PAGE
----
I checked e-mail first thing this morning, as I do every day, and was excited to see an alert from The New York Times, informing me of an article in today’s paper about Hong Kong.
So when I clicked on the link and saw the article was from the travel section, about Wan Chai, one of my favorite areas in Hong Kong, I put the computer down and grabbed the paper my husband had just retrieved from our frozen driveway.
I loved Wan Chai back in the 90s for its Suzy Wong seediness. I enjoyed roaming its streets, peering into rattan shops where Suzy probably bought her wicker purses. I can still taste the dan dan mian, or spicy sesame noodles, my friends and I slurped at our favorite noodle stand. When my then-husband worked on Sundays, I climbed Wan Chai side streets to discover hidden white-washed colonial homes.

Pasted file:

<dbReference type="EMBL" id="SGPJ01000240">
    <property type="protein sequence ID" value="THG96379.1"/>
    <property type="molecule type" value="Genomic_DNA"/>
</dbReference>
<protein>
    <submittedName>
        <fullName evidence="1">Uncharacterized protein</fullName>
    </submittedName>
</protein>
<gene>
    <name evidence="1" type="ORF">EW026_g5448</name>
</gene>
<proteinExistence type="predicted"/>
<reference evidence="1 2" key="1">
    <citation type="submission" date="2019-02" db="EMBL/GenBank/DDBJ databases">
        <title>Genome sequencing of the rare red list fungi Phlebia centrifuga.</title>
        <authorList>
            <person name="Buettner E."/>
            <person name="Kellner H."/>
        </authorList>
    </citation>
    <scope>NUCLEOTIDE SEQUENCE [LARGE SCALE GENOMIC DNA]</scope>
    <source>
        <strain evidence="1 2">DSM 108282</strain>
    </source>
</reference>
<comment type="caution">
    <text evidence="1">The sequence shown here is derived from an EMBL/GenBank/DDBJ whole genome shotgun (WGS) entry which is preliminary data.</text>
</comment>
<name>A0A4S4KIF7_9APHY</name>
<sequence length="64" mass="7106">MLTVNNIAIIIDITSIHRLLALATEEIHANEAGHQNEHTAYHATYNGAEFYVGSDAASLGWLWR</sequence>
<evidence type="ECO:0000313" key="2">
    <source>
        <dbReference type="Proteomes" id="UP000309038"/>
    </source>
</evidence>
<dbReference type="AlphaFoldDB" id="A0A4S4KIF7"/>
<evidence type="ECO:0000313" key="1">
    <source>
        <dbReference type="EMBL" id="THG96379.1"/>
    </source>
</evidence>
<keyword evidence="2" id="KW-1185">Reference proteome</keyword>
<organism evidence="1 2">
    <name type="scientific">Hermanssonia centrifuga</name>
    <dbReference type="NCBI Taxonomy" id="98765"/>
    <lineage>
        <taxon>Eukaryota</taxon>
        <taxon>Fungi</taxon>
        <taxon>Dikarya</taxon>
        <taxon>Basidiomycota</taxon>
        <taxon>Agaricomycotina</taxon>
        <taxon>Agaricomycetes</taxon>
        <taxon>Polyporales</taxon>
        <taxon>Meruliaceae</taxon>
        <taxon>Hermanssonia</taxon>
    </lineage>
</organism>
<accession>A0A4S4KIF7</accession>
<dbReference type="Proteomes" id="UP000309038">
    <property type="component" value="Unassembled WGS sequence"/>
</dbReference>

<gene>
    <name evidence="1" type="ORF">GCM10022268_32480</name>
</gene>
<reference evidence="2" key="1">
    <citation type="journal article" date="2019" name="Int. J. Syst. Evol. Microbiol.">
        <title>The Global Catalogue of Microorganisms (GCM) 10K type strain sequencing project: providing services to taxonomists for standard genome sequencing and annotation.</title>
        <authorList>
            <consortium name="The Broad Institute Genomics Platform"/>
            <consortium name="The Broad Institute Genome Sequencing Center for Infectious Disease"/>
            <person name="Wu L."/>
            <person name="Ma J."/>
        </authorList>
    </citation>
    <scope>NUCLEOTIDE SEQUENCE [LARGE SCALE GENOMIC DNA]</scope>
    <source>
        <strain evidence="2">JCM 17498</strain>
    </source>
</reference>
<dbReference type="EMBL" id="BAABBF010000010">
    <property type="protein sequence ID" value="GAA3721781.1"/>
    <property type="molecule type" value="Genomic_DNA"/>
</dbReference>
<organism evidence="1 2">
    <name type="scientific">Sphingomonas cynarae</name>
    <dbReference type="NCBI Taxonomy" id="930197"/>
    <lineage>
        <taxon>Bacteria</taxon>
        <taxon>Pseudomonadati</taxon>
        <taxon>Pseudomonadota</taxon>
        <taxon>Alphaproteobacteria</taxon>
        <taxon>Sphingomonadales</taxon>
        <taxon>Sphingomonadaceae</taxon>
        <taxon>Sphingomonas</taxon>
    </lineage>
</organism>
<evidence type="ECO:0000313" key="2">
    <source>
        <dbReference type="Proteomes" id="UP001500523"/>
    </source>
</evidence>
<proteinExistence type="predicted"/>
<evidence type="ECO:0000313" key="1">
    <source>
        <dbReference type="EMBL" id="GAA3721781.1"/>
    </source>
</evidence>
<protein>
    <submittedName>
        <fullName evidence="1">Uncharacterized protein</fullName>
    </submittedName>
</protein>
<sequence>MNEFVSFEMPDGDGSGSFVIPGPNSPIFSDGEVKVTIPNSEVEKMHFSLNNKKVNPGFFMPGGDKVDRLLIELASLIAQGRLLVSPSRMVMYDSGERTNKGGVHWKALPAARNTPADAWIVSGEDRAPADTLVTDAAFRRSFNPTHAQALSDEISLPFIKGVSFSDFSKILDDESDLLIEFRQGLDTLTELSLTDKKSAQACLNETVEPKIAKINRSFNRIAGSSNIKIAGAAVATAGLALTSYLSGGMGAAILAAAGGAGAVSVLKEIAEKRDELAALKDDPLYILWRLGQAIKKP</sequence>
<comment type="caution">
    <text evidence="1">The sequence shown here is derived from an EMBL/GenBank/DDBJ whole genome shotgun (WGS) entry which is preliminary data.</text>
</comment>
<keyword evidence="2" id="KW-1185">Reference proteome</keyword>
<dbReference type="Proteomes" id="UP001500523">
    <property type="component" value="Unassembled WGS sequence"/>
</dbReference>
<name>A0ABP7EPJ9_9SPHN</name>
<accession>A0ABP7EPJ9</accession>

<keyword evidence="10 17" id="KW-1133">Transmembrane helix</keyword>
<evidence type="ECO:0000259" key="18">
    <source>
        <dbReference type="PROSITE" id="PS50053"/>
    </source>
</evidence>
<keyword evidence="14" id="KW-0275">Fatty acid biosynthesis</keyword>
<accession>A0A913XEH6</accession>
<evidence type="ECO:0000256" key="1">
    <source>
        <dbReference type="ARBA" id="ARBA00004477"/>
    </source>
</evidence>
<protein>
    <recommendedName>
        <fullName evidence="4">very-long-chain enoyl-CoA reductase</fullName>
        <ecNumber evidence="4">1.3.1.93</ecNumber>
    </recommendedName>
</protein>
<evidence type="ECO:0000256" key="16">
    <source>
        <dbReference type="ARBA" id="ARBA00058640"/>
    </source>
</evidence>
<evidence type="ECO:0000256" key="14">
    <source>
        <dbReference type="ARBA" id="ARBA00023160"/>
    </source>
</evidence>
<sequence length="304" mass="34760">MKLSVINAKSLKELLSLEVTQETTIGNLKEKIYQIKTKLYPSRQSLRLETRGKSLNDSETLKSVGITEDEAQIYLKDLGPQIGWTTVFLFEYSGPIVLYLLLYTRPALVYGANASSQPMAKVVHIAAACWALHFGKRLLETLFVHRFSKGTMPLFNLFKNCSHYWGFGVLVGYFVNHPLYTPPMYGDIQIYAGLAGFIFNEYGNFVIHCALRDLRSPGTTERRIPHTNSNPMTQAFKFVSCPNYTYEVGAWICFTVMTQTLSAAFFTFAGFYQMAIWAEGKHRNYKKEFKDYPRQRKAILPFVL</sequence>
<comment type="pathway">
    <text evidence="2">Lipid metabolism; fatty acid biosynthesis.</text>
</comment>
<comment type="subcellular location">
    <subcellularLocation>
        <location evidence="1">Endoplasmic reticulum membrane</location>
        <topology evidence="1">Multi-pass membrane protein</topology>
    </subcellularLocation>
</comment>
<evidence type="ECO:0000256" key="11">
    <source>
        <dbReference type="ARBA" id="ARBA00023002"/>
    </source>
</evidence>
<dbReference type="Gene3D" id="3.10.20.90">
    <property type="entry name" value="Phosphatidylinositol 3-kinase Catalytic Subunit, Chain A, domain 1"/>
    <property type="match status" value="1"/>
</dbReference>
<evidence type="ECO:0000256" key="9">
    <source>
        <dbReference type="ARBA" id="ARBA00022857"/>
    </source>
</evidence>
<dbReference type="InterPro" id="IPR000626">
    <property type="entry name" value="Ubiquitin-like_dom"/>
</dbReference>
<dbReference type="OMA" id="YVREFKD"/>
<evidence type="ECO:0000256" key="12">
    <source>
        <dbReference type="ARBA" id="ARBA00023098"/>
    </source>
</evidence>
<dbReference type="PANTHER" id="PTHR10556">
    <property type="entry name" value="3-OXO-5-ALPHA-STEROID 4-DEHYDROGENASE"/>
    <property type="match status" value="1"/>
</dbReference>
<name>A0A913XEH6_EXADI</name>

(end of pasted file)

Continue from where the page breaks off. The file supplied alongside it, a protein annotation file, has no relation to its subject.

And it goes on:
One day as my friend Annie and I peered into a crumbling blue house in Wan Chai, the owners invited us in. I would never enter a strange house in the US, but in Hong Kong, it seemed like an honor to be invited inside. We only stayed for a couple minutes, thanking the owners in broken Cantonese for allowing us to see their house. It was as dark and sparse as an old opium den.
I’m happy to read that old buildings in Wan Chai have been restored, like the 19th century structure housing The Pawn, a funky gastropub reminiscent of old Hong Kong. Or that shops like The Book Attic, a second hand book store, are thriving amidst a developing art district.